pathy: the virtues of precious stones worn, havo 957. It is good to consider, upon what things been anciently and generally received, and cuimagination hath most force : and the rule, as I riously assigned to work several effects. So conceive, is, that it hath most force upon things much is true: that stones have in them fine that have the lightest and easiest motions. And spirits, as appeareth by their splendour; and therefore above all, upon the spirits of men : and therefore they may work by consent upon the in them, upon such affections as move lightest ; spirits of men, to comfort and exhilarate them. as upon procuring of love; binding of lust, which Those that are the best, for that effect, are the is ever with imagination; upon inen in fear; or diamond, the emerald, the jacinth oriental, and men in irresolution; and the like. Whatsoever is the gold stone, which is the yellow topaz. As of this kind would be throughly inquired. Trials for their particular properties, there is no credit likewise would be made upon plants, and that to be given to them. But it is manifest, that diligently: as if you should tell a man, that such light, above all things, excelleth in comforting a tree would die this year; and will him at these the spirits of men: and it is very probable, that and these times to go unto it, to see how it light varied doth the same effect, with more thriveth. As for inanimate things, it is true that novelty. And this is one of the causes why the motions of shulling of cards, or casting of precious stones comfort. And therefore it were dice, are very light motions: and there is a good to have tincted lanterns, or tincted screens folly very usual, that gamesters injagine, that of glass coloured into green, blue, carnation, some that stand by them bring them ill luck. crimson, purple, &c., and to use them with There would be trial also made, of holding a ring candles in the night. So likewise to have round by a thread in a glass, and telling him that hold- glasses, not only of glass coloured through, but eth it, before, that it shall strike so many times with colours laid between crystals, with handles against the side of the glass, and no more; or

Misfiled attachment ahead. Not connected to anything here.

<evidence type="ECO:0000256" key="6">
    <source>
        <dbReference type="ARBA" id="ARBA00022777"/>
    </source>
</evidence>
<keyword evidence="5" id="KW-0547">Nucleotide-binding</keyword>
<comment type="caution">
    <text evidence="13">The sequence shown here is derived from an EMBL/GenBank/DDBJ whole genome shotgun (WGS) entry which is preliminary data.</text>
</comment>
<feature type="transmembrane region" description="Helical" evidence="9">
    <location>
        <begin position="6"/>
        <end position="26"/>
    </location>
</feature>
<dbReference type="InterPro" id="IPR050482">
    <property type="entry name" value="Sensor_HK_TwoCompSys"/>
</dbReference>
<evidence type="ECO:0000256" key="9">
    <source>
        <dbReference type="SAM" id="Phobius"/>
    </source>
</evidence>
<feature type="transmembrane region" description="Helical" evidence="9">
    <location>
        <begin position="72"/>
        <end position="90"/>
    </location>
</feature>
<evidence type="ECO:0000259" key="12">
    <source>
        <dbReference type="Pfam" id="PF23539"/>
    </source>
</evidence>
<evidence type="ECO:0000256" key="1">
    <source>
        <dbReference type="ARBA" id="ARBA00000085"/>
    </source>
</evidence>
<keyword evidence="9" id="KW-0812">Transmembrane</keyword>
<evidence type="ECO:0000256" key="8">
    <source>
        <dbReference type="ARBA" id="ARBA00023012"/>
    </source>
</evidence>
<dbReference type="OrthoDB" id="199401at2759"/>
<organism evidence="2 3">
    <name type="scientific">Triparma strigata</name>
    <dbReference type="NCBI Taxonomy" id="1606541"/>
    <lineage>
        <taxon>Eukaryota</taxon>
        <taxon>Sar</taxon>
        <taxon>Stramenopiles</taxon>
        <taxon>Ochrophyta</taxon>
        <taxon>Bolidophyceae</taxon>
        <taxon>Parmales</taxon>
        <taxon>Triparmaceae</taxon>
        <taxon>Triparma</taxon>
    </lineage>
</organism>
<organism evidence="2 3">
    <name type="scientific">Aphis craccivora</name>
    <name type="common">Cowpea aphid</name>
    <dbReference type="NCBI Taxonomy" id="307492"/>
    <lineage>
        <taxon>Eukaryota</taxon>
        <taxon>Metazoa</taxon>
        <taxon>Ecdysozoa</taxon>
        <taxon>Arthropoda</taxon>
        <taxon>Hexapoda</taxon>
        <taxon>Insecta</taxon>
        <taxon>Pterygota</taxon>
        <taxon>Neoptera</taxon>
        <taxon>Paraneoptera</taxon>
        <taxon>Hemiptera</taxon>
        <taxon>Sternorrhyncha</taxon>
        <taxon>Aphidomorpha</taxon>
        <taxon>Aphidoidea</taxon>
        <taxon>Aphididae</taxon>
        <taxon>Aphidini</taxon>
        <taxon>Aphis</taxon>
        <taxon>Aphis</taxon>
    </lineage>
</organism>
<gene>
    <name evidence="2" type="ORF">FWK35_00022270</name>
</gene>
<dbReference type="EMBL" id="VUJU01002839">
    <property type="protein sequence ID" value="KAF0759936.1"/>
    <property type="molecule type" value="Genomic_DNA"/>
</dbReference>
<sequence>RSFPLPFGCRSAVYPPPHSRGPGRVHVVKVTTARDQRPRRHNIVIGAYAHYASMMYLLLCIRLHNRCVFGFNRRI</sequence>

to hold in one's hand. Prisms are also comfort of holding a key between two men's fingers, able things. They have of Paris-work, lookingwithout a charm; and to tell those that hold it, glasses, bordered with broad borders of small that at such a name it shall go off their fingers; crystal, and great counterfeit precious stones, of for these two are extreme light motions. And all colours, that are most glorious and pleahowsoever I have no opinion of these things, yet sant to behold; especially in the night. The so much I conceive to be true; that strong ima- pictures of Indian feathers are likewise comfortgination hath more force upon things living, or able and pleasant to behold. So also fair and that have been living, than things merely inani- clear pools do greatly comfort the eyes and spirits.mate: and mere force likewise upon light and especially when the sun is not glaring, but oversubtile motions, than upon motions vehement or cast; or when the moon shineth. ponderous.